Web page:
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Show that there is an infinite set of natural numbers such that the sum of any two elements has an even number of prime factors.


My attempt:

Define a coloring on the doubletons of $\mathbb{N}$, that is a coloring $f:\mathbb{N}^{(2)}\to \{0,1\}$ by: $$ f(\{x,y\}) = \left\{ \begin{array}{ll} 0 & \quad \text{if $x+y$ is has an even number of prime factors} \\ 1 & \quad \text{otherwise} \end{array} \right. $$ By the Infinite Ramsey Theorem, there exists an infinite subset $N\subseteq \mathbb{N}$ such that all of the doubletons of $N$ are colored $0$ or all of the doubletons of $N$ are colored $1$. If $N$ is monochromatic in $0$, then we are done, as $N$ witnesses the desired property. Otherwise, assume, $N$ is monochromatic in $1$. Then for every doubleton of $\{x,y\}\subseteq N$, $x+y$ has an odd number of prime factors. If there exists a prime $p$ such that for all $x\in N$, $p\nmid x$. Then define: $$ pN=\{px \mid x\in N\} $$ We have that for arbitrary $\{x,y\} \subseteq N$, $x+y$ has an odd number of prime factors. Therefore, we have that $px + py = p(x+y)$ will have an even number of prime factors and we are done as $pN$ witnesses the desired property. Otherwise, we have that $N$ satisfies: $$\forall p \exists x (p\mid x)$$ If there is a $p$ such that $p$ only divides finitely many $\{x_1,x_2,\ldots, x_n\} \subseteq N$
then $N\setminus \{x_1,x_2,\ldots, x_n\}$ is still an infinite set and we do the same trick as before: $$ p(N\setminus \{x_1,x_2\ldots,x_n\})=\{px: x\in N\setminus \{x_1,x_2\ldots,x_n\}\} $$ witnesses the desired property. If not then for all $p$, $p$ divides infinitely many of the elements of $N$. In fact, for every prime $p$, $p$ divides all but finitely many elements of $N$. Because if there is an infinite subset $A\subseteq N$ and a prime $p$ such that $p$ divides each element of $A$ but $N\setminus A$ is infinite, then we can appeal to the same argument as above to obtain a set that has the desired properties. Now enumerate $N$ as $N=\{n_1,n_2,n_3,\ldots\}$, we know that for each prime $p$, there is an index $i$, such that $p\mid n_j $ for all $j\ge i$. We can deduce that there is a finite index $k$, such that every prime $p$ divides $n_i$ for $i\ge k$. If not, then there is a prime $p$, such that for all $k\in \mathbb{N}$, $p\nmid n_i$ for $i\ge k$ which is not the case. So every prime number divides $\{n_k,n_{k+1},n_{k+2},\ldots \}$ a wild contradiction to the fact that $N$ is a subset of natural numbers.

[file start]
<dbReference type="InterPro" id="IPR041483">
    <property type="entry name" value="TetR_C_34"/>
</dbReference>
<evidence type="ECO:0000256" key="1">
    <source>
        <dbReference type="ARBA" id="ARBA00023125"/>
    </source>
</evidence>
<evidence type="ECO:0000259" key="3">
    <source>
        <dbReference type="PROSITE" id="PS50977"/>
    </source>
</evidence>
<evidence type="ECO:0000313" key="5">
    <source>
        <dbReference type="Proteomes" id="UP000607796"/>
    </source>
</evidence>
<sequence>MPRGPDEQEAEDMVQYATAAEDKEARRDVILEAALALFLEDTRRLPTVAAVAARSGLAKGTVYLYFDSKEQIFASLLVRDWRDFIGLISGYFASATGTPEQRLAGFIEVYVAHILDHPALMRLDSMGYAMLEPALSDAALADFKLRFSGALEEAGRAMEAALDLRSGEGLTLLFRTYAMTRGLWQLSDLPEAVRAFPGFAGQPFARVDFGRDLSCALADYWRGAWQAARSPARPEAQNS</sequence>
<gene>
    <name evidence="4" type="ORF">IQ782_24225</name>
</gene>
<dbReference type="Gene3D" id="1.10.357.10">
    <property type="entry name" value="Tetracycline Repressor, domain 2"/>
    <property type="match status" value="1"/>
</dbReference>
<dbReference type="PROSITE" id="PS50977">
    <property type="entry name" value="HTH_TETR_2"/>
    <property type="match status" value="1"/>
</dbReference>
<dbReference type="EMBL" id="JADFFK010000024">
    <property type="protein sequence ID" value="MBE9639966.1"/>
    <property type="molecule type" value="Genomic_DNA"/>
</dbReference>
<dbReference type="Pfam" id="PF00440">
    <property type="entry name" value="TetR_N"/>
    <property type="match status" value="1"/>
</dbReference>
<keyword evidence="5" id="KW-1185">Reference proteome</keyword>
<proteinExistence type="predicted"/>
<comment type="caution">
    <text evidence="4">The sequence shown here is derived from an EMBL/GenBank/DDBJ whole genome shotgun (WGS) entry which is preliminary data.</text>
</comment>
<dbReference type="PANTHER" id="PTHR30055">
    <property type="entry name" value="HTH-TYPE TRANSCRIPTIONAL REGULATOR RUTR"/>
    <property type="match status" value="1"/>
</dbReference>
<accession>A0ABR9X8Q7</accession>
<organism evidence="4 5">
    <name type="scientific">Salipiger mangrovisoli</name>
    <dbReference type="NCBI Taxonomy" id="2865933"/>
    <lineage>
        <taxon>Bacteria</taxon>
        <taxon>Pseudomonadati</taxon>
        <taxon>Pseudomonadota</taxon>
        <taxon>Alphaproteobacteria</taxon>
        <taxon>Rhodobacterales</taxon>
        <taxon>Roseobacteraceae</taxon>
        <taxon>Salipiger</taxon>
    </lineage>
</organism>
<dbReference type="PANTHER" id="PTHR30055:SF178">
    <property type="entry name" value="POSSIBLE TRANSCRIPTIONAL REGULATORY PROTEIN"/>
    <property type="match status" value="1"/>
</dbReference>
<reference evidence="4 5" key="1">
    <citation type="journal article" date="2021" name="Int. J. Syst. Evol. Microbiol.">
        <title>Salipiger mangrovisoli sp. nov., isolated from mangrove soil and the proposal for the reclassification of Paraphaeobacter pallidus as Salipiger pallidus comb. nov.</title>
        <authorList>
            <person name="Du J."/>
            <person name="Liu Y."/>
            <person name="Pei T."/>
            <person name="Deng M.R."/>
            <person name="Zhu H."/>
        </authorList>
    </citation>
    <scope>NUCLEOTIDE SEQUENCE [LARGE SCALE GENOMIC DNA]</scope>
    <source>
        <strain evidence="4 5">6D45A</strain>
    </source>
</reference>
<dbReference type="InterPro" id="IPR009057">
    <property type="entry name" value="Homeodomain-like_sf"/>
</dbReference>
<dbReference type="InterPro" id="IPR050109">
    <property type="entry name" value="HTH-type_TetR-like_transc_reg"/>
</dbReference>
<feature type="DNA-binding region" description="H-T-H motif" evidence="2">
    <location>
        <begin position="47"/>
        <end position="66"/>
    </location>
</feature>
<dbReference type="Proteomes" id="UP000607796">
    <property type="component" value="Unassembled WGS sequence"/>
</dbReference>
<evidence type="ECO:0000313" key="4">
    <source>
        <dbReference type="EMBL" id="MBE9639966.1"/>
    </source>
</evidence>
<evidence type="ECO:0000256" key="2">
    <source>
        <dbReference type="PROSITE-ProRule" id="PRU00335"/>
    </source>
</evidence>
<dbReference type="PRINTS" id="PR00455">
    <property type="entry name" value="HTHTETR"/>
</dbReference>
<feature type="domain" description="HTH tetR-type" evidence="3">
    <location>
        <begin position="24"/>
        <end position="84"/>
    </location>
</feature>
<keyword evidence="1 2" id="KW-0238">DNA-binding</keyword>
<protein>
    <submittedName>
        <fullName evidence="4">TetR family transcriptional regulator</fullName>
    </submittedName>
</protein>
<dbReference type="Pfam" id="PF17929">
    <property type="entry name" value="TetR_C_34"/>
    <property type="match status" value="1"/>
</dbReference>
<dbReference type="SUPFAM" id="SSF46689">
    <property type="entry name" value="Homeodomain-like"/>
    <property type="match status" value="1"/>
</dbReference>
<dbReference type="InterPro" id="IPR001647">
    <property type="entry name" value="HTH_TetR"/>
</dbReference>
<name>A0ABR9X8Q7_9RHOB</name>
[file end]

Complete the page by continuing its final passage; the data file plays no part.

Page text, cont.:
My Question:

Am I coming to a false conclusion in the last paragraph? I feels ridiculous that I should end up deducing that the set: N has numbers that infinitely many primes divide.

Wrong conclusion. $``$We can deduce that there is a finite index $k$, such that every prime $p$ divides $n_i$ for $i\ge k$." is not true, we cannot deduce that...

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  • $\begingroup$ Everything goes well, until the last paragraph. You have that for each $p$ there is an $i$ such that $p\mid n_j$ for all $j\ge i$. This does not imply that there is a fixed $k$ such that $p\mid n_i$ for all $i\ge k$. For instance, let $n_i$ be the product of the first $i$ primes, for all $i$. $\endgroup$ – Andrés E. Caicedo May 7 '14 at 3:11
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    $\begingroup$ @AndresCaicedo I just realized I could have used the set: $\{pn+1: n \in \omega\}$ for fixed prime $p$, which makes the problem a triviality.... Also, I realized, the false logic there too $\endgroup$ – Rustyn May 7 '14 at 3:12
  • $\begingroup$ Yes. The problem was asked here a few years ago (of course), and that was the approach, but I like the additional analysis that you provided. $\endgroup$ – Andrés E. Caicedo May 7 '14 at 3:14
  • $\begingroup$ I guess what I've proved is sort of interesting. Under this coloring, either there is a monochromatic set such that the sum of every two numbers of that set has an even number of prime factors or there is a monochromatic set such that each prime $p$ divides all but finitely many of its elements. $\endgroup$ – Rustyn May 7 '14 at 3:34
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Ah we just use the set: $\{7n+1: n \in \omega\}$ to begin with.

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